A better-than-average potboiler, "The Taking of Pelham 1 2 3" pairs two veteran actors, John Travolta and Denzel Washington, as a psychotic criminal looking to take the Big Apple down a notch and the public servant tasked with foiling him.
What's most interesting about this flick is that director Tony Scott and screenwriter Brian Helgeland manage to make both the protagonist and antagonist equally charismatic. Ryder (Travolta, in a handlebar mustache and neck tattoo), recently released from prison for embezzlement, wants to make a wad of dough by holding a train full of subway passengers hostage in exchange for $10 million, while teaching an abject lesson in humility.
Garber (Washington) is a Joe Schmoe transit dispatcher who just happens to be the guy who takes Ryder's call, and ends up forming a rapport with the killer. He's competent, forthright, and puts his own neck on the line while the politicians dither, so the audience naturally roots for him.
"Pelham" is a remake of a 1974 film starring Robert Shaw as the heavy and Walter Matthau (!) as Garber. Scott and his cast and crew retain that film's gritty urban vibe while offering a stylish update.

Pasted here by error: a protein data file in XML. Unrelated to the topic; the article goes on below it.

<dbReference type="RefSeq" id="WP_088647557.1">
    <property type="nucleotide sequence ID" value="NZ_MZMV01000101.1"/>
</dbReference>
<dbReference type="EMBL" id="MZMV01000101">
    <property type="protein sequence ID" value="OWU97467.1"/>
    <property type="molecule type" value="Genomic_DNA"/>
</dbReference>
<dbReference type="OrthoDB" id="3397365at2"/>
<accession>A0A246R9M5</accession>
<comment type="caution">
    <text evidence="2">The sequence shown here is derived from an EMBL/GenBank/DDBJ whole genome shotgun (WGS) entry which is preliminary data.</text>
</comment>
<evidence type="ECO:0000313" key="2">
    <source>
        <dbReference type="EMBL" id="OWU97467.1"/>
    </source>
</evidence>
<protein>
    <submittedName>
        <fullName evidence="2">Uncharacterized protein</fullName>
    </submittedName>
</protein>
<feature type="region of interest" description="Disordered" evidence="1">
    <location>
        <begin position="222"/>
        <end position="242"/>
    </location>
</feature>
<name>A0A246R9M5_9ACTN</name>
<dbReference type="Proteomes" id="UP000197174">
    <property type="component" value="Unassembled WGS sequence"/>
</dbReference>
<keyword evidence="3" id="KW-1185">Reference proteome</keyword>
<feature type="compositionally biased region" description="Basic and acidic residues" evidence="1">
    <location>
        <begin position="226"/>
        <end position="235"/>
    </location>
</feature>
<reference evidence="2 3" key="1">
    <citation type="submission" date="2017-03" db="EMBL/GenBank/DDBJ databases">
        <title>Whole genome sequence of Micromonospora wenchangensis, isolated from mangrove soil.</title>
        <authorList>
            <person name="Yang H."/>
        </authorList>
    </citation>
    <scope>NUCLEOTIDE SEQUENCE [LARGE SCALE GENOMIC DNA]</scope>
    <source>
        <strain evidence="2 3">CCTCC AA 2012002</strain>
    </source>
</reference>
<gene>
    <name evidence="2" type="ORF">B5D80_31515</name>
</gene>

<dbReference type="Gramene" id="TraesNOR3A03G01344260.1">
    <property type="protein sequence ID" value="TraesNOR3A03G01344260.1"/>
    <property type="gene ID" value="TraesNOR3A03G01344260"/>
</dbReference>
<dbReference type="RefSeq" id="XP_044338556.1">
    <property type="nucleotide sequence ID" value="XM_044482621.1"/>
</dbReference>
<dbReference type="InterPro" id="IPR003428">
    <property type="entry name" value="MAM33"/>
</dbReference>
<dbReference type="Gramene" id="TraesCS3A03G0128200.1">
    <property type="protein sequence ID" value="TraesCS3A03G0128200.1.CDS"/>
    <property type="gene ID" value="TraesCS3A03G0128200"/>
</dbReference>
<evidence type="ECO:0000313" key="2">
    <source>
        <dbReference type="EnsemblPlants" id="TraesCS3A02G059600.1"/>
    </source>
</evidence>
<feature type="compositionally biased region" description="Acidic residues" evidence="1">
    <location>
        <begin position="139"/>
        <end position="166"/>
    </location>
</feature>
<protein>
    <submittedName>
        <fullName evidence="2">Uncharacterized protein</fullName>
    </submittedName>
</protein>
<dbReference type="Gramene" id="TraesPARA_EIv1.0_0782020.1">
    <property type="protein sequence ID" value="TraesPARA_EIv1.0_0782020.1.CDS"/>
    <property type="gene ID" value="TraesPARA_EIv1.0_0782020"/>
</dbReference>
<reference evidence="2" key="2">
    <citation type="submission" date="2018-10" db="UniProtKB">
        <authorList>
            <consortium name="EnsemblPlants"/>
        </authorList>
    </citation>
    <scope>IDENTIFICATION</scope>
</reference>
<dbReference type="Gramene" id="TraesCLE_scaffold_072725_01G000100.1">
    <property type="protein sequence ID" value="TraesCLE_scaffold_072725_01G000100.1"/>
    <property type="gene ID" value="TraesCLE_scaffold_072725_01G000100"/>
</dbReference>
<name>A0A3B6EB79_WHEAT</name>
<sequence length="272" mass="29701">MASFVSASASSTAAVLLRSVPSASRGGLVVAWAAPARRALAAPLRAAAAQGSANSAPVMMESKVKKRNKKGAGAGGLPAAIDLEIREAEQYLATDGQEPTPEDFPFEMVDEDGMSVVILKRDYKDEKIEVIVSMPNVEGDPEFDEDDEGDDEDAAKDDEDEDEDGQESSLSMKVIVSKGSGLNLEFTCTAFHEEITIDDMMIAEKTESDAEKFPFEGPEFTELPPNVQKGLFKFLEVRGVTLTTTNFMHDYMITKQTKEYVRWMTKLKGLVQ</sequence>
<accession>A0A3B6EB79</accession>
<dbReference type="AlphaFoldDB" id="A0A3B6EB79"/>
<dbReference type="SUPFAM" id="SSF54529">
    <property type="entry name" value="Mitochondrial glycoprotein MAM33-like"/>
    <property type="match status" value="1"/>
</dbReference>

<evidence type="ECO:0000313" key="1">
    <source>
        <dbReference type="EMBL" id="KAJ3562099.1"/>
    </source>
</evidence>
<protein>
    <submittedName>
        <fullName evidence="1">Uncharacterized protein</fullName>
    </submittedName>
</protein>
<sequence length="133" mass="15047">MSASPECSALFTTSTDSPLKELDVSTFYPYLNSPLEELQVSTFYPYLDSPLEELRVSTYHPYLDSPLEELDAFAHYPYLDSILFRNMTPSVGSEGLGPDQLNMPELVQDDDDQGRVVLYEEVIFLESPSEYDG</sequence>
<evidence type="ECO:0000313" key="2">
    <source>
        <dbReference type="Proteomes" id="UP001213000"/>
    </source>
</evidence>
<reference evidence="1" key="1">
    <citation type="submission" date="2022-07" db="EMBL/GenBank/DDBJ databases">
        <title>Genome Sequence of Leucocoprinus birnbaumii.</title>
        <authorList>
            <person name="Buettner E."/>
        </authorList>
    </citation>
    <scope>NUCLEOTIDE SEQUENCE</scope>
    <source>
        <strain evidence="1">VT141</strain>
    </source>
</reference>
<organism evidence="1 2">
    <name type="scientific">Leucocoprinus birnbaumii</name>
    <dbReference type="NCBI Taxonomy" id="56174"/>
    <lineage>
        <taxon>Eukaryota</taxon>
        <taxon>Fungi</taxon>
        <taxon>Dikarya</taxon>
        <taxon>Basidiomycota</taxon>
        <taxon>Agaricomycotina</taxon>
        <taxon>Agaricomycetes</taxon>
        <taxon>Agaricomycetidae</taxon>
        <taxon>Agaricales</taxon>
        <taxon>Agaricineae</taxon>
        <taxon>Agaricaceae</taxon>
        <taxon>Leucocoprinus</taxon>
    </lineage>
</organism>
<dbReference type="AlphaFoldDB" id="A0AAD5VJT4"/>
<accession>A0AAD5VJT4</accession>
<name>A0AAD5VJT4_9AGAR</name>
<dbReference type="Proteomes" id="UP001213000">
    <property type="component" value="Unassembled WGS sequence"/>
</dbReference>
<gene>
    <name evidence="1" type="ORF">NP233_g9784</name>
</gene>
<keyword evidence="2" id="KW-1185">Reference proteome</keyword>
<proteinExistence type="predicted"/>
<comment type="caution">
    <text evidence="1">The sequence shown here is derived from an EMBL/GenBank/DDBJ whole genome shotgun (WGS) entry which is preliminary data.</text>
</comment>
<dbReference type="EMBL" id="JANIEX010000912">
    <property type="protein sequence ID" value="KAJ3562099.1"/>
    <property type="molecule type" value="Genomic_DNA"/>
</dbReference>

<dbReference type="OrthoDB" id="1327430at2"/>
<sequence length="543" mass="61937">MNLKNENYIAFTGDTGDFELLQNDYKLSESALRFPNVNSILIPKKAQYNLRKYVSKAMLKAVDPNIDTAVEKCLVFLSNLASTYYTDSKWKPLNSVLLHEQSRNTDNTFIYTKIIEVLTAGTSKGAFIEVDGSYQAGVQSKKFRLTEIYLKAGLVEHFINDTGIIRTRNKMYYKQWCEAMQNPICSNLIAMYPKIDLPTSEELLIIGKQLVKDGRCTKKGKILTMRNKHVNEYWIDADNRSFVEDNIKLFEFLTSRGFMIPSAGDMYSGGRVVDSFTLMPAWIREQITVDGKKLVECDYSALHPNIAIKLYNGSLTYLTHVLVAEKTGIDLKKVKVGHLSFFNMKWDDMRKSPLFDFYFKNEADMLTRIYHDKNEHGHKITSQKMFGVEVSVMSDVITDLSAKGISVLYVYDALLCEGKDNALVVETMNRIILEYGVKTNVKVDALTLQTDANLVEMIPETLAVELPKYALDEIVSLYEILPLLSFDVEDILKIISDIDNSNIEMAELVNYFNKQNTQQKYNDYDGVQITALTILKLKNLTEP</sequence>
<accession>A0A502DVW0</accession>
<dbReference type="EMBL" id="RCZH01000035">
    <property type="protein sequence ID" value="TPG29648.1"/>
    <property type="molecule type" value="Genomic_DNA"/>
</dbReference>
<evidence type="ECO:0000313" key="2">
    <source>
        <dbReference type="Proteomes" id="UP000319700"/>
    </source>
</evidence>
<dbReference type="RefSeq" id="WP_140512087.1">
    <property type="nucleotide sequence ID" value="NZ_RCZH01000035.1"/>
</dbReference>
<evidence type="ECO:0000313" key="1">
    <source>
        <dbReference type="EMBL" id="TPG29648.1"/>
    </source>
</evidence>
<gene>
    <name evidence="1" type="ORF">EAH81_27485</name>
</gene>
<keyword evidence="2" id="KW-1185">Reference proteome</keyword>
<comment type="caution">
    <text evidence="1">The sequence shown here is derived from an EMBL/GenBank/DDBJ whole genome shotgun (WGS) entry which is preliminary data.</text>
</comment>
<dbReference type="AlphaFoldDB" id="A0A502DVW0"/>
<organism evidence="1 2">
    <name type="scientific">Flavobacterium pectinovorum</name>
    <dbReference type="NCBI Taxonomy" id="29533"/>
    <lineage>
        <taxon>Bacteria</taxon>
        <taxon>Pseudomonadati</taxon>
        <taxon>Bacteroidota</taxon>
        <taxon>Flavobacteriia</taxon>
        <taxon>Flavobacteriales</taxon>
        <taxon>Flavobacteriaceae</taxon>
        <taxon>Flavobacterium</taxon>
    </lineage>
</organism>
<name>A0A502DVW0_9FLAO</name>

DVD extras are ample and impressive. Washington and Travolta don't do a commentary track, but are well represented in other features. Commentary duties are left to Scott on his own track, and Helgeland and producer Todd Black on the other.
A 30-minute making-of documentary offers plenty of behind-the-scenes insight, including the fact that the guy playing Travolta's loud-mouth henchman was a real-life Albanian mobster.
There's also a 16-minute featurette about the extensive participation of the New York transit system in shutting down subway lines for filming. Also several theatrical trailers, and a 5-minute featurette about Scott working with a hairstylist to get his actors' look just right.
In addition to these extras, the Blu-ray version also comes with a digital copy of the film.
Movie: 3 stars
Extras: 3.5 stars